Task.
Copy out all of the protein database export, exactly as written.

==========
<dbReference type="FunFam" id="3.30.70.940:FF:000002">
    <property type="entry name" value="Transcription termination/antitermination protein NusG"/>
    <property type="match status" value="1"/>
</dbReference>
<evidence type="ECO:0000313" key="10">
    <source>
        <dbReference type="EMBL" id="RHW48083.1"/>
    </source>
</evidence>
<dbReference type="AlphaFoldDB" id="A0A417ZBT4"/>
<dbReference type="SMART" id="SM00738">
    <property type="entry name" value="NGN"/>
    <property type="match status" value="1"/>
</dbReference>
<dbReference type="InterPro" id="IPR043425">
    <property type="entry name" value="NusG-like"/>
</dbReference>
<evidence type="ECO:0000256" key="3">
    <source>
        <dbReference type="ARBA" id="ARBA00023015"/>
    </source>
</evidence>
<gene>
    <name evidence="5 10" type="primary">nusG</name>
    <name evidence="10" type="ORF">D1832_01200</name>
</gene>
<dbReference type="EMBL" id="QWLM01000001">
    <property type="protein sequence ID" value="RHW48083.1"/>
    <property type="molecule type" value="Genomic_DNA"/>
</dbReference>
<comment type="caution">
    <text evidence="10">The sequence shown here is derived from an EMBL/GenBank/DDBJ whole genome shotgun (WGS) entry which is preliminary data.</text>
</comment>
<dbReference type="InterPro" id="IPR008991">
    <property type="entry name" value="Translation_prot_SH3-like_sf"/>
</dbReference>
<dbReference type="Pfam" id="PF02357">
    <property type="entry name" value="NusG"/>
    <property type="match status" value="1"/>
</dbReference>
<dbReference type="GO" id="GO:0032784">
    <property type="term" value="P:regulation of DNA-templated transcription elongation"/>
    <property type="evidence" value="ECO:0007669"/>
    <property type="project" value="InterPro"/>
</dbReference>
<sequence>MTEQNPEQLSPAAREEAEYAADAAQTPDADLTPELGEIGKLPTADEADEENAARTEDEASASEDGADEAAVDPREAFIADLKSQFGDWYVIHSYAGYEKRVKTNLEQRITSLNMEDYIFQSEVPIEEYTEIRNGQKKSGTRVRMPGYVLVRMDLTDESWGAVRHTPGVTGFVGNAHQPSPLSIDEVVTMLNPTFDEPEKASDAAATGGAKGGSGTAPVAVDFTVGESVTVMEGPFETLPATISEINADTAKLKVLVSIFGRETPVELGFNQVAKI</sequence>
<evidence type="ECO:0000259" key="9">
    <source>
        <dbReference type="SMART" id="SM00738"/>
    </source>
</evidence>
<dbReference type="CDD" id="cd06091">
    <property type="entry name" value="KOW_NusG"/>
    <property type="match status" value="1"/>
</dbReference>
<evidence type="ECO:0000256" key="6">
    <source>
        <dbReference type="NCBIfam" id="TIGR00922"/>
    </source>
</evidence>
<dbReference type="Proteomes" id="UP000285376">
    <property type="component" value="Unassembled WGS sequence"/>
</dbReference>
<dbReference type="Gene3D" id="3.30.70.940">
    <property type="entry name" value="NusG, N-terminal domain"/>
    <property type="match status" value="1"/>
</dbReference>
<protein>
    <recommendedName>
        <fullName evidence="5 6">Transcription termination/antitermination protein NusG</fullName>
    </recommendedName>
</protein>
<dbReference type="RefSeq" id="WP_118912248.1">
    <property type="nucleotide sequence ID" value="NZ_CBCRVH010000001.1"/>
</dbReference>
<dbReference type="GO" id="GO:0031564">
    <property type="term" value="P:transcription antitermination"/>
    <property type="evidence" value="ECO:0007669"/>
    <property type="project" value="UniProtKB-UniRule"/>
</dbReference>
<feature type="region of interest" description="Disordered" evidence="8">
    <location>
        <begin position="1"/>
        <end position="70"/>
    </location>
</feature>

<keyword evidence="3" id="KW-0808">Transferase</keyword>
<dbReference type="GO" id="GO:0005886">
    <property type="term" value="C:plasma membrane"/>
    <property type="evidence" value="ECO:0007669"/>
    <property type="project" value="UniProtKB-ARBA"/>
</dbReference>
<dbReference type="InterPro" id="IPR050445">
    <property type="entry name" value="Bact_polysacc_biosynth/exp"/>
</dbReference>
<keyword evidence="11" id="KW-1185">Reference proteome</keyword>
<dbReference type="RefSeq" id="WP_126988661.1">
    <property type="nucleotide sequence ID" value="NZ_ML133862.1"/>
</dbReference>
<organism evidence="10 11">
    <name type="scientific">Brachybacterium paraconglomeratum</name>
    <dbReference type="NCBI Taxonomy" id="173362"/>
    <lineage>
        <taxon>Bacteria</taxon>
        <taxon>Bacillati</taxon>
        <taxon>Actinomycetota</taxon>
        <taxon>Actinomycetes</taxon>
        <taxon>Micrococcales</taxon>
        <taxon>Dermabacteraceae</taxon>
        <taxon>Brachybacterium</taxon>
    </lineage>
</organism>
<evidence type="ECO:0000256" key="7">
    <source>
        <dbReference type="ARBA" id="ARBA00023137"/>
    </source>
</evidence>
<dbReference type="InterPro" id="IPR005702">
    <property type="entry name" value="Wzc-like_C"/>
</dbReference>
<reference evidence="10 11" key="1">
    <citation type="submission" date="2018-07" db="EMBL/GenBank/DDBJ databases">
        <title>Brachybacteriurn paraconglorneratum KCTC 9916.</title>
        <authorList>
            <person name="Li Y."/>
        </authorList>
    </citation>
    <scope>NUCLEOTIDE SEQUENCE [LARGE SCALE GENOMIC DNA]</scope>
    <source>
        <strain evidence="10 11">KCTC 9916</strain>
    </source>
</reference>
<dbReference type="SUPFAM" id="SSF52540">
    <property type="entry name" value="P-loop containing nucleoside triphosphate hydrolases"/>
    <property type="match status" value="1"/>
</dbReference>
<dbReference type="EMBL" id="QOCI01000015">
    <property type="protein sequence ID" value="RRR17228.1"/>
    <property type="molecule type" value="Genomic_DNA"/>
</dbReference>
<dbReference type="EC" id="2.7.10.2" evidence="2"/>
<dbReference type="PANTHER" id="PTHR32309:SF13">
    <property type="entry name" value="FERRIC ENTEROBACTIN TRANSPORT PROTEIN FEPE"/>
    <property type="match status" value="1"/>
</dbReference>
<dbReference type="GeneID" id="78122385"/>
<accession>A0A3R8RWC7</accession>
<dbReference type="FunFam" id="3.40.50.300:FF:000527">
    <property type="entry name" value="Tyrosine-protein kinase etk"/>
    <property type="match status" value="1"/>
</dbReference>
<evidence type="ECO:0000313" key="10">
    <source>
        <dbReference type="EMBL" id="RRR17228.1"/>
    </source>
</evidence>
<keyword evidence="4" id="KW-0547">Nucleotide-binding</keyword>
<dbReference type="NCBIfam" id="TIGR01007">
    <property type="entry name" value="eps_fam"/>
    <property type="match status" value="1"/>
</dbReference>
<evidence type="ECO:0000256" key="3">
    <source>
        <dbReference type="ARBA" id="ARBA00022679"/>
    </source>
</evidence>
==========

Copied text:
<dbReference type="FunFam" id="3.30.70.940:FF:000002">
    <property type="entry name" value="Transcription termination/antitermination protein NusG"/>
    <property type="match status" value="1"/>
</dbReference>
<evidence type="ECO:0000313" key="10">
    <source>
        <dbReference type="EMBL" id="RHW48083.1"/>
    </source>
</evidence>
<dbReference type="AlphaFoldDB" id="A0A417ZBT4"/>
<dbReference type="SMART" id="SM00738">
    <property type="entry name" value="NGN"/>
    <property type="match status" value="1"/>
</dbReference>
<dbReference type="InterPro" id="IPR043425">
    <property type="entry name" value="NusG-like"/>
</dbReference>
<evidence type="ECO:0000256" key="3">
    <source>
        <dbReference type="ARBA" id="ARBA00023015"/>
    </source>
</evidence>
<gene>
    <name evidence="5 10" type="primary">nusG</name>
    <name evidence="10" type="ORF">D1832_01200</name>
</gene>
<dbReference type="EMBL" id="QWLM01000001">
    <property type="protein sequence ID" value="RHW48083.1"/>
    <property type="molecule type" value="Genomic_DNA"/>
</dbReference>
<comment type="caution">
    <text evidence="10">The sequence shown here is derived from an EMBL/GenBank/DDBJ whole genome shotgun (WGS) entry which is preliminary data.</text>
</comment>
<dbReference type="InterPro" id="IPR008991">
    <property type="entry name" value="Translation_prot_SH3-like_sf"/>
</dbReference>
<dbReference type="Pfam" id="PF02357">
    <property type="entry name" value="NusG"/>
    <property type="match status" value="1"/>
</dbReference>
<dbReference type="GO" id="GO:0032784">
    <property type="term" value="P:regulation of DNA-templated transcription elongation"/>
    <property type="evidence" value="ECO:0007669"/>
    <property type="project" value="InterPro"/>
</dbReference>
<sequence>MTEQNPEQLSPAAREEAEYAADAAQTPDADLTPELGEIGKLPTADEADEENAARTEDEASASEDGADEAAVDPREAFIADLKSQFGDWYVIHSYAGYEKRVKTNLEQRITSLNMEDYIFQSEVPIEEYTEIRNGQKKSGTRVRMPGYVLVRMDLTDESWGAVRHTPGVTGFVGNAHQPSPLSIDEVVTMLNPTFDEPEKASDAAATGGAKGGSGTAPVAVDFTVGESVTVMEGPFETLPATISEINADTAKLKVLVSIFGRETPVELGFNQVAKI</sequence>
<evidence type="ECO:0000259" key="9">
    <source>
        <dbReference type="SMART" id="SM00738"/>
    </source>
</evidence>
<dbReference type="CDD" id="cd06091">
    <property type="entry name" value="KOW_NusG"/>
    <property type="match status" value="1"/>
</dbReference>
<evidence type="ECO:0000256" key="6">
    <source>
        <dbReference type="NCBIfam" id="TIGR00922"/>
    </source>
</evidence>
<dbReference type="Proteomes" id="UP000285376">
    <property type="component" value="Unassembled WGS sequence"/>
</dbReference>
<dbReference type="Gene3D" id="3.30.70.940">
    <property type="entry name" value="NusG, N-terminal domain"/>
    <property type="match status" value="1"/>
</dbReference>
<protein>
    <recommendedName>
        <fullName evidence="5 6">Transcription termination/antitermination protein NusG</fullName>
    </recommendedName>
</protein>
<dbReference type="RefSeq" id="WP_118912248.1">
    <property type="nucleotide sequence ID" value="NZ_CBCRVH010000001.1"/>
</dbReference>
<dbReference type="GO" id="GO:0031564">
    <property type="term" value="P:transcription antitermination"/>
    <property type="evidence" value="ECO:0007669"/>
    <property type="project" value="UniProtKB-UniRule"/>
</dbReference>
<feature type="region of interest" description="Disordered" evidence="8">
    <location>
        <begin position="1"/>
        <end position="70"/>
    </location>
</feature>

<keyword evidence="3" id="KW-0808">Transferase</keyword>
<dbReference type="GO" id="GO:0005886">
    <property type="term" value="C:plasma membrane"/>
    <property type="evidence" value="ECO:0007669"/>
    <property type="project" value="UniProtKB-ARBA"/>
</dbReference>
<dbReference type="InterPro" id="IPR050445">
    <property type="entry name" value="Bact_polysacc_biosynth/exp"/>
</dbReference>
<keyword evidence="11" id="KW-1185">Reference proteome</keyword>
<dbReference type="RefSeq" id="WP_126988661.1">
    <property type="nucleotide sequence ID" value="NZ_ML133862.1"/>
</dbReference>
<organism evidence="10 11">
    <name type="scientific">Brachybacterium paraconglomeratum</name>
    <dbReference type="NCBI Taxonomy" id="173362"/>
    <lineage>
        <taxon>Bacteria</taxon>
        <taxon>Bacillati</taxon>
        <taxon>Actinomycetota</taxon>
        <taxon>Actinomycetes</taxon>
        <taxon>Micrococcales</taxon>
        <taxon>Dermabacteraceae</taxon>
        <taxon>Brachybacterium</taxon>
    </lineage>
</organism>
<evidence type="ECO:0000256" key="7">
    <source>
        <dbReference type="ARBA" id="ARBA00023137"/>
    </source>
</evidence>
<dbReference type="InterPro" id="IPR005702">
    <property type="entry name" value="Wzc-like_C"/>
</dbReference>
<reference evidence="10 11" key="1">
    <citation type="submission" date="2018-07" db="EMBL/GenBank/DDBJ databases">
        <title>Brachybacteriurn paraconglorneratum KCTC 9916.</title>
        <authorList>
            <person name="Li Y."/>
        </authorList>
    </citation>
    <scope>NUCLEOTIDE SEQUENCE [LARGE SCALE GENOMIC DNA]</scope>
    <source>
        <strain evidence="10 11">KCTC 9916</strain>
    </source>
</reference>
<dbReference type="SUPFAM" id="SSF52540">
    <property type="entry name" value="P-loop containing nucleoside triphosphate hydrolases"/>
    <property type="match status" value="1"/>
</dbReference>
<dbReference type="EMBL" id="QOCI01000015">
    <property type="protein sequence ID" value="RRR17228.1"/>
    <property type="molecule type" value="Genomic_DNA"/>
</dbReference>
<dbReference type="EC" id="2.7.10.2" evidence="2"/>
<dbReference type="PANTHER" id="PTHR32309:SF13">
    <property type="entry name" value="FERRIC ENTEROBACTIN TRANSPORT PROTEIN FEPE"/>
    <property type="match status" value="1"/>
</dbReference>
<dbReference type="GeneID" id="78122385"/>
<accession>A0A3R8RWC7</accession>
<dbReference type="FunFam" id="3.40.50.300:FF:000527">
    <property type="entry name" value="Tyrosine-protein kinase etk"/>
    <property type="match status" value="1"/>
</dbReference>
<evidence type="ECO:0000313" key="10">
    <source>
        <dbReference type="EMBL" id="RRR17228.1"/>
    </source>
</evidence>
<keyword evidence="4" id="KW-0547">Nucleotide-binding</keyword>
<dbReference type="NCBIfam" id="TIGR01007">
    <property type="entry name" value="eps_fam"/>
    <property type="match status" value="1"/>
</dbReference>
<evidence type="ECO:0000256" key="3">
    <source>
        <dbReference type="ARBA" id="ARBA00022679"/>
    </source>
</evidence>